0
\$\begingroup\$

I am new on designing power management for circuits.

schematic

simulate this circuit – Schematic created using CircuitLab

I want to design a circuit to stabilize the 12v power input. I have a buffer amplifier at the signal input. I use OPA743, which is a rail-to-rail op-amp. I add a bypass capacitor (C3) at the power input and connect the input to both the power supply (pin5) and positive signal input (pin3) for the op-amp. I connect the negative signal input (pin4) to the output (pin1) and negative power supply (pin2) to GND.

I want to have a unity gain from this buffer amplifier. I want the circuit to buffer the 12v power input. I follow figure 4 of page 10 on the datasheet:

Op Amp Figure

But I get an output voltage of around 4v, instead of 12v. Does anyone know what the problem is? Thank you!

\$\endgroup\$
  • \$\begingroup\$ Could you explain a little about what exactly you think this circuit should do and how? \$\endgroup\$ – brhans Feb 13 '15 at 19:51
  • \$\begingroup\$ Sure. I want to have a unity gain from this buffer amplifier. I want the circuit to buffer the 12v power input. I follow figure 4 of page 10 on the datasheet: ti.com/lit/ds/symlink/opa2743.pdf \$\endgroup\$ – Tracy Fu Feb 13 '15 at 19:58
  • \$\begingroup\$ I uploaded a circuitlab schematic. The one you had was really hard to understand - in the future please try to use circuitlab to help us help you! \$\endgroup\$ – FullmetalEngineer Feb 13 '15 at 20:06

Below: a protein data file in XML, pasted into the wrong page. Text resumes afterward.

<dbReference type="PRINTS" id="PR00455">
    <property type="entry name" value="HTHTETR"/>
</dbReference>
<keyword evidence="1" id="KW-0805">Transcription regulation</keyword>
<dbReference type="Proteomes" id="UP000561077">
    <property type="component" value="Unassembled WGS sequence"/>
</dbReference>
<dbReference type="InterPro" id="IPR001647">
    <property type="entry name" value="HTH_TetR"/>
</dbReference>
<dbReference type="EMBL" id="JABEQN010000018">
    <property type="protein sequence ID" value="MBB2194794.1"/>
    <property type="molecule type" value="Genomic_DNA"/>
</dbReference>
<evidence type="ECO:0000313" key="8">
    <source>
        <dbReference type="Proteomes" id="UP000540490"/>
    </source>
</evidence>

• \$\begingroup\$ Is Vin the same 12V as on the output? Is that 12V on the output what you want or is it the 12V power supply? (No offense, but it's clear you are new to design.) \$\endgroup\$ – George Herold Feb 13 '15 at 20:11
  • 1
    \$\begingroup\$ What is the voltage of Vin? The opamp cannot "stabilize" it, since the op amp will faithfully try to follow it. \$\endgroup\$ – WhatRoughBeast Feb 13 '15 at 21:22
3
\$\begingroup\$

The op-amp can't do anything useful in this configuration. You need to give it more supply voltage than the desired output voltage, even though it's "rail to rail".

If you ask it to output 8V or even 11V with a 12V supply, it may be able to do that, provided the load is not too much for the op-amp to supply. In this case, that might be 10mA or so.

I don't know exactly why you're only getting 4V at the output, but I suspect it's because the load is something like a couple hundred ohms or equivalent, so the output current is limiting at 20-30mA.

Even if you put a lighter load on there, my first comment applies- this circuit can not do anything useful without some changes (more supply voltage compared to desired output voltage).

\$\endgroup\$

Your Answer

By clicking “Post Your Answer”, you agree to our terms of service, privacy policy and cookie policy

Not the answer you're looking for? Browse other questions tagged or ask your own question.